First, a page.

Last year’s macOS Big Sur release features the biggest redesign of the Mac operating system since OS X was released in 2001. Many of the changes bring the Mac closer to the appearance of iOS and include new app icons and the use of SFSymbols throughout the interface. A recent blog post showed how you can easily take advantage of SFSymbols in your Mac apps.
Xojo creates native apps and uses the native user interface toolkit on each platform. This is important from the end-user’s point of view – we’ve all used apps that didn’t feel quite right, often Java or Electron-made apps. But it’s also important from the developer’s point of view because many of these design changes are effectively done for you.
A good example of this is Sheet Windows. A Sheet Window is a modal dialog that prompts the user to save unsaved work or print a document etc. In previous versions of macOS, it unfurled downwards from the title bar of the document in question. In Big Sur, this behavior changed and a Sheet Window is now a rounded window that simply floats on top of the parent window. Regardless of one’s personal opinion on whether this is a good change or not (hint: it’s not), a good app should appear and work as each platform dictates.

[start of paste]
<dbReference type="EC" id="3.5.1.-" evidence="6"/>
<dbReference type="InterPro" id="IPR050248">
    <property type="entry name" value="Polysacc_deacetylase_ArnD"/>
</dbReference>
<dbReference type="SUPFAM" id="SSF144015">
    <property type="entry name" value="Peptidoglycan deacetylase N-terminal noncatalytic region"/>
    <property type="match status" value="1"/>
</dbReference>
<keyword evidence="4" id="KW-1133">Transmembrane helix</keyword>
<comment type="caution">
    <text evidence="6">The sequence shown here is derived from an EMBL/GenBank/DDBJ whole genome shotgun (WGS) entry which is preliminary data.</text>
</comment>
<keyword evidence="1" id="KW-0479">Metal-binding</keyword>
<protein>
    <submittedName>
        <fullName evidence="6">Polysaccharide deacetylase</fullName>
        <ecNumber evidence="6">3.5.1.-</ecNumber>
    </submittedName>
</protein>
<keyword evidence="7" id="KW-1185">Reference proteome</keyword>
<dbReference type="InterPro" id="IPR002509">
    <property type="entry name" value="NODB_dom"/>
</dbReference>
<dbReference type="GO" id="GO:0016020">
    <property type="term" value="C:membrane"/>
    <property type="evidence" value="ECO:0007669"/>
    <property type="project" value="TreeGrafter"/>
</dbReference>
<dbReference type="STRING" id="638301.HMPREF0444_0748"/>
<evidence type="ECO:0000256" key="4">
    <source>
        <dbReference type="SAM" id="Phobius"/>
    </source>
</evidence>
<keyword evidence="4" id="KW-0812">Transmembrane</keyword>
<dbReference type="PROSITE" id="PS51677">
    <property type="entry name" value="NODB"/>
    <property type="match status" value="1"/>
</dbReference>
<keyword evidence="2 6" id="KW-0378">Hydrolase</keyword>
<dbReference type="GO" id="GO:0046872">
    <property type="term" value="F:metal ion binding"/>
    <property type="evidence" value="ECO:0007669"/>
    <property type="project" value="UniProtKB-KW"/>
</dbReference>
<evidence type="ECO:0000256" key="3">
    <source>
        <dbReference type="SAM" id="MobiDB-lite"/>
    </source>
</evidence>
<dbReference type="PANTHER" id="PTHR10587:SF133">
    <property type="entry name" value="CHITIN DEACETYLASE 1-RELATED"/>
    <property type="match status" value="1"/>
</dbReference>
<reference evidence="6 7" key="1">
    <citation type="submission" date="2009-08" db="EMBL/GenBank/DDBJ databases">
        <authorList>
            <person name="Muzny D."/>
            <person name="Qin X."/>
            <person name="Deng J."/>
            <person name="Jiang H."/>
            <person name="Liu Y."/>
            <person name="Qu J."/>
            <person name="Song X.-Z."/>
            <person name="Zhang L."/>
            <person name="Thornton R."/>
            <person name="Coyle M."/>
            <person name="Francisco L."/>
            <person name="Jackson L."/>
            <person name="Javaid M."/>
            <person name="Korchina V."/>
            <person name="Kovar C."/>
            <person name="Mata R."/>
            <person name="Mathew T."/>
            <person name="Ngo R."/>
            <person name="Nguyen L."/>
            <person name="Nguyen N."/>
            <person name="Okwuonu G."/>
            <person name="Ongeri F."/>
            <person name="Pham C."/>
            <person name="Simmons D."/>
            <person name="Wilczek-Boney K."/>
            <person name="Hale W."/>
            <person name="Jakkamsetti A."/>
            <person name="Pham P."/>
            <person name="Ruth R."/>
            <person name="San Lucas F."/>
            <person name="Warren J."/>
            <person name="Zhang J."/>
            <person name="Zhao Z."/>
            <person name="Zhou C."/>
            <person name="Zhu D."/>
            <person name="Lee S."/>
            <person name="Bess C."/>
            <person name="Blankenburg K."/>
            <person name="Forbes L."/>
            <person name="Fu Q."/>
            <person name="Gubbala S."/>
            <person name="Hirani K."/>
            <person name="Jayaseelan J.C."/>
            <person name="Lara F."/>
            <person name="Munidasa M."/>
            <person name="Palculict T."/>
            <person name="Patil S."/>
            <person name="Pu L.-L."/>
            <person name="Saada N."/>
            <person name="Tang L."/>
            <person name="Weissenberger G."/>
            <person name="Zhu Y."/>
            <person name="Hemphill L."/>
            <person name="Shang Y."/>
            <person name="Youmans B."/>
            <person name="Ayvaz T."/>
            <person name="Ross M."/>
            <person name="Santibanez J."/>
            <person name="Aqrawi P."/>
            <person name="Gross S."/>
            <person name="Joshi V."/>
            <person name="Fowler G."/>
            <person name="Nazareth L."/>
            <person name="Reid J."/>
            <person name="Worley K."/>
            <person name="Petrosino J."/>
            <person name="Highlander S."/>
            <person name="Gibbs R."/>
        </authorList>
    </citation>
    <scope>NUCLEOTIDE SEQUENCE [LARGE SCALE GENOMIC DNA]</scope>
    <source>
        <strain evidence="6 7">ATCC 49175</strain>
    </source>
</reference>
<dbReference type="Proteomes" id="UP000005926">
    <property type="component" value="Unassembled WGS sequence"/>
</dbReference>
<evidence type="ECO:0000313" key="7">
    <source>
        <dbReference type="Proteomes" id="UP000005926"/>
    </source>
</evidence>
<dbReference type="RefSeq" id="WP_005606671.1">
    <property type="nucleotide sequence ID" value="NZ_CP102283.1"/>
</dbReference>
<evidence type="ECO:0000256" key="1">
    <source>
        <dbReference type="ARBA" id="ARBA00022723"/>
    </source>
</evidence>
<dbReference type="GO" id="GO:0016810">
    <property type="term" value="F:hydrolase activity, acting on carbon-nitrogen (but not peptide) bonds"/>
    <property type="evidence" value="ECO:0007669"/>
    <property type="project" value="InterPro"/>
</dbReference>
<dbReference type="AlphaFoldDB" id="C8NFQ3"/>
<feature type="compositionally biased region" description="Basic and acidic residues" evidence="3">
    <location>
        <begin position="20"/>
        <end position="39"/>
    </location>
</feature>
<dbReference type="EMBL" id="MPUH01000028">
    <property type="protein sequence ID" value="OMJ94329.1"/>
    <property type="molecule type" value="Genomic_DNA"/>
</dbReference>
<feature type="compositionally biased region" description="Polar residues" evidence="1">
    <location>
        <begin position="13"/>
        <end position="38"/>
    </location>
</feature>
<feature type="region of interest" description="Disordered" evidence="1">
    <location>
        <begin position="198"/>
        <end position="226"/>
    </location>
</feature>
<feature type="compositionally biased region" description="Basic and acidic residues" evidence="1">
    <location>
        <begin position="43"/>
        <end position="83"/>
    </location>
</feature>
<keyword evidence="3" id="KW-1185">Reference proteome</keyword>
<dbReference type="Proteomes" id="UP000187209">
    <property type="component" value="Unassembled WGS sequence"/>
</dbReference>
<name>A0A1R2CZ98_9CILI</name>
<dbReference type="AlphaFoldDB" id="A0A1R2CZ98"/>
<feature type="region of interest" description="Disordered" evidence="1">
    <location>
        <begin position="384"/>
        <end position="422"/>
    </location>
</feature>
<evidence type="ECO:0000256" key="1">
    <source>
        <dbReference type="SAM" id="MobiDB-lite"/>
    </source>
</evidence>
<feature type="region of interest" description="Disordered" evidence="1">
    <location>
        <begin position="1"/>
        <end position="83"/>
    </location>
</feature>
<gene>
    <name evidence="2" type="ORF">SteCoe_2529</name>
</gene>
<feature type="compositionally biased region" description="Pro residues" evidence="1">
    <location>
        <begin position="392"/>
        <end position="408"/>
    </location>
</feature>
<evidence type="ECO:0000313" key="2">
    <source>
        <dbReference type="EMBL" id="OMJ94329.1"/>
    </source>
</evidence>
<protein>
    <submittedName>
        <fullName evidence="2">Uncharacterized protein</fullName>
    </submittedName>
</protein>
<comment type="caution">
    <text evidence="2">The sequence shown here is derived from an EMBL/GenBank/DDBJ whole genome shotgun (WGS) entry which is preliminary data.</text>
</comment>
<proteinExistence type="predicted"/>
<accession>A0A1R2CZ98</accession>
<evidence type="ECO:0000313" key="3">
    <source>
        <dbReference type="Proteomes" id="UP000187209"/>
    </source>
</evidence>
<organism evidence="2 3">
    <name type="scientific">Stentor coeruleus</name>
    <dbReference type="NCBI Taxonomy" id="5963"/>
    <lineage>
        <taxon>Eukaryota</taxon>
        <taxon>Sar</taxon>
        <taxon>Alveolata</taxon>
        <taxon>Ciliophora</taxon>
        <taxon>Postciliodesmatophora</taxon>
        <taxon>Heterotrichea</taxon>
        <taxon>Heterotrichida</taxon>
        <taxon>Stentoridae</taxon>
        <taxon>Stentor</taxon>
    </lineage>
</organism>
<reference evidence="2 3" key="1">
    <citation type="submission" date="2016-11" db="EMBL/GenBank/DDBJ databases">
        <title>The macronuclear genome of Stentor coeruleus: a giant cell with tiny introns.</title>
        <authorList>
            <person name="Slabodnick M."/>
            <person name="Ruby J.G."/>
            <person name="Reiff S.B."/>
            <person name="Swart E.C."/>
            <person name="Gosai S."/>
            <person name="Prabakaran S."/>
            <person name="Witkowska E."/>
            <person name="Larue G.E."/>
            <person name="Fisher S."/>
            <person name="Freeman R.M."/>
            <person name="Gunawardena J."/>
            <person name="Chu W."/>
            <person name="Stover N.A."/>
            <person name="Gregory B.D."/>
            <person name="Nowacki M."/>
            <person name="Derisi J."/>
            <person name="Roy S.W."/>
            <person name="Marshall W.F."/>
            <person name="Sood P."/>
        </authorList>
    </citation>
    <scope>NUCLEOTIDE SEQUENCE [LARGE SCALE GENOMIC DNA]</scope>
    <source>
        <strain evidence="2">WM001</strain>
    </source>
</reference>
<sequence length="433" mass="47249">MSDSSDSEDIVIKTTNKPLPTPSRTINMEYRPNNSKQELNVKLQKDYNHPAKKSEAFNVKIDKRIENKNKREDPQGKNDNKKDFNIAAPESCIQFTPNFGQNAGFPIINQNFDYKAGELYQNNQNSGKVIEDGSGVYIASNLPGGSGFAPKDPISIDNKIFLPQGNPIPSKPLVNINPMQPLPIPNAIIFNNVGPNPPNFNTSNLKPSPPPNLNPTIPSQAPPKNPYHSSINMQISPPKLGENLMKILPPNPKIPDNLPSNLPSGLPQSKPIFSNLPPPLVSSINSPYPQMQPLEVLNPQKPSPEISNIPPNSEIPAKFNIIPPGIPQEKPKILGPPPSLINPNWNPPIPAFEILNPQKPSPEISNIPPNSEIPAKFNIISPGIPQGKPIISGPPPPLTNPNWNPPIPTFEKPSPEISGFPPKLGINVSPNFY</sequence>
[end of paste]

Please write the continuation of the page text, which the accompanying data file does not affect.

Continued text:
There is no need to “fake” these new rounded dialogs by trying to create them yourself – you simply continue to select “Sheet Window” as the window type in Xojo’s Inspector. On pre-Big Sur versions of macOS, a Window of type Sheet Window will unfurl as it always did. On Big Sur, it will appear as a floating rounded rectangle.
MessageDialog is another good example of the benefits of developing native apps, with its stacked button design on Big Sur. Again, your MessageDialogs will look correct on each version of macOS, which means less work for you!
Gavin Smith has been using Xojo (and its predecessors) since 1998. You can email him at email@example.com or follow him on Twitter @gvnsmth.